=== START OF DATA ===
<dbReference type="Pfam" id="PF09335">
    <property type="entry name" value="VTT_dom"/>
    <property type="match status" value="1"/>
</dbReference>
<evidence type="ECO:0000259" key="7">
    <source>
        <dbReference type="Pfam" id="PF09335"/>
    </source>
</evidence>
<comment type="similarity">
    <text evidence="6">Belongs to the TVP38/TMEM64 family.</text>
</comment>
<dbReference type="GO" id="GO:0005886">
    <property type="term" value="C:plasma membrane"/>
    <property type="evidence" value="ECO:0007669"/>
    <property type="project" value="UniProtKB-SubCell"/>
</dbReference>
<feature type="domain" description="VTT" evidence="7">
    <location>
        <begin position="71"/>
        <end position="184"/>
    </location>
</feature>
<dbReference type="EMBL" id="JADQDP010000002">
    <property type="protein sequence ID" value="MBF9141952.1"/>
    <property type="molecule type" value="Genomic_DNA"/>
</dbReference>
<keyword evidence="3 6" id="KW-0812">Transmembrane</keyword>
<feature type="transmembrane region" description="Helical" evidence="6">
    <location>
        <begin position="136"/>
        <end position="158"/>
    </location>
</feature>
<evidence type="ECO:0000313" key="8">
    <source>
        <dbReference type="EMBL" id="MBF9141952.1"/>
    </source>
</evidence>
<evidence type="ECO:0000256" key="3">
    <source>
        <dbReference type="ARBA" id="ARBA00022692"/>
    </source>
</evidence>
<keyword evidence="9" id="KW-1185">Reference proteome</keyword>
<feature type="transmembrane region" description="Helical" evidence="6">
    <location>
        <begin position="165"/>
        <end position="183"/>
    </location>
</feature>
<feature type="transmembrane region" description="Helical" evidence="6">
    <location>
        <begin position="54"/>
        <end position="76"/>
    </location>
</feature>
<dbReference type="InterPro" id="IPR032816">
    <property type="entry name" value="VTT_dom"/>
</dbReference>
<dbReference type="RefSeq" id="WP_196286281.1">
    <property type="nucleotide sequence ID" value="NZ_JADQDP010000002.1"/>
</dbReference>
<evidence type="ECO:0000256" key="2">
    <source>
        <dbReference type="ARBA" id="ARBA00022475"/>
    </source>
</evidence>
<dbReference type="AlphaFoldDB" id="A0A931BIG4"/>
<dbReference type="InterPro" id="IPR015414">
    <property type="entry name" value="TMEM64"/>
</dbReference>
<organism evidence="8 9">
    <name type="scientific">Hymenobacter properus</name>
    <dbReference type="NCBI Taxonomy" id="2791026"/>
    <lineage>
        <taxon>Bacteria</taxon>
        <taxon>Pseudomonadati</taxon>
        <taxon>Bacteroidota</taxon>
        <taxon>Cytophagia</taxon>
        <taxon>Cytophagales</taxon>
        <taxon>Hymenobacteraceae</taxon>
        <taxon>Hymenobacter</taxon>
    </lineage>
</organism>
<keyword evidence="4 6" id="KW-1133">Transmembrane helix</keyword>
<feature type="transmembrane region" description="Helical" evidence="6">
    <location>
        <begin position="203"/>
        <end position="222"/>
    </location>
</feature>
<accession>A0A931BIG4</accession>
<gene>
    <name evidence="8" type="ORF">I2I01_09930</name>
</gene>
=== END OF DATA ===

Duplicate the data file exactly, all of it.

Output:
<dbReference type="Pfam" id="PF09335">
    <property type="entry name" value="VTT_dom"/>
    <property type="match status" value="1"/>
</dbReference>
<evidence type="ECO:0000259" key="7">
    <source>
        <dbReference type="Pfam" id="PF09335"/>
    </source>
</evidence>
<comment type="similarity">
    <text evidence="6">Belongs to the TVP38/TMEM64 family.</text>
</comment>
<dbReference type="GO" id="GO:0005886">
    <property type="term" value="C:plasma membrane"/>
    <property type="evidence" value="ECO:0007669"/>
    <property type="project" value="UniProtKB-SubCell"/>
</dbReference>
<feature type="domain" description="VTT" evidence="7">
    <location>
        <begin position="71"/>
        <end position="184"/>
    </location>
</feature>
<dbReference type="EMBL" id="JADQDP010000002">
    <property type="protein sequence ID" value="MBF9141952.1"/>
    <property type="molecule type" value="Genomic_DNA"/>
</dbReference>
<keyword evidence="3 6" id="KW-0812">Transmembrane</keyword>
<feature type="transmembrane region" description="Helical" evidence="6">
    <location>
        <begin position="136"/>
        <end position="158"/>
    </location>
</feature>
<evidence type="ECO:0000313" key="8">
    <source>
        <dbReference type="EMBL" id="MBF9141952.1"/>
    </source>
</evidence>
<evidence type="ECO:0000256" key="3">
    <source>
        <dbReference type="ARBA" id="ARBA00022692"/>
    </source>
</evidence>
<keyword evidence="9" id="KW-1185">Reference proteome</keyword>
<feature type="transmembrane region" description="Helical" evidence="6">
    <location>
        <begin position="165"/>
        <end position="183"/>
    </location>
</feature>
<feature type="transmembrane region" description="Helical" evidence="6">
    <location>
        <begin position="54"/>
        <end position="76"/>
    </location>
</feature>
<dbReference type="InterPro" id="IPR032816">
    <property type="entry name" value="VTT_dom"/>
</dbReference>
<dbReference type="RefSeq" id="WP_196286281.1">
    <property type="nucleotide sequence ID" value="NZ_JADQDP010000002.1"/>
</dbReference>
<evidence type="ECO:0000256" key="2">
    <source>
        <dbReference type="ARBA" id="ARBA00022475"/>
    </source>
</evidence>
<dbReference type="AlphaFoldDB" id="A0A931BIG4"/>
<dbReference type="InterPro" id="IPR015414">
    <property type="entry name" value="TMEM64"/>
</dbReference>
<organism evidence="8 9">
    <name type="scientific">Hymenobacter properus</name>
    <dbReference type="NCBI Taxonomy" id="2791026"/>
    <lineage>
        <taxon>Bacteria</taxon>
        <taxon>Pseudomonadati</taxon>
        <taxon>Bacteroidota</taxon>
        <taxon>Cytophagia</taxon>
        <taxon>Cytophagales</taxon>
        <taxon>Hymenobacteraceae</taxon>
        <taxon>Hymenobacter</taxon>
    </lineage>
</organism>
<keyword evidence="4 6" id="KW-1133">Transmembrane helix</keyword>
<feature type="transmembrane region" description="Helical" evidence="6">
    <location>
        <begin position="203"/>
        <end position="222"/>
    </location>
</feature>
<accession>A0A931BIG4</accession>
<gene>
    <name evidence="8" type="ORF">I2I01_09930</name>
</gene>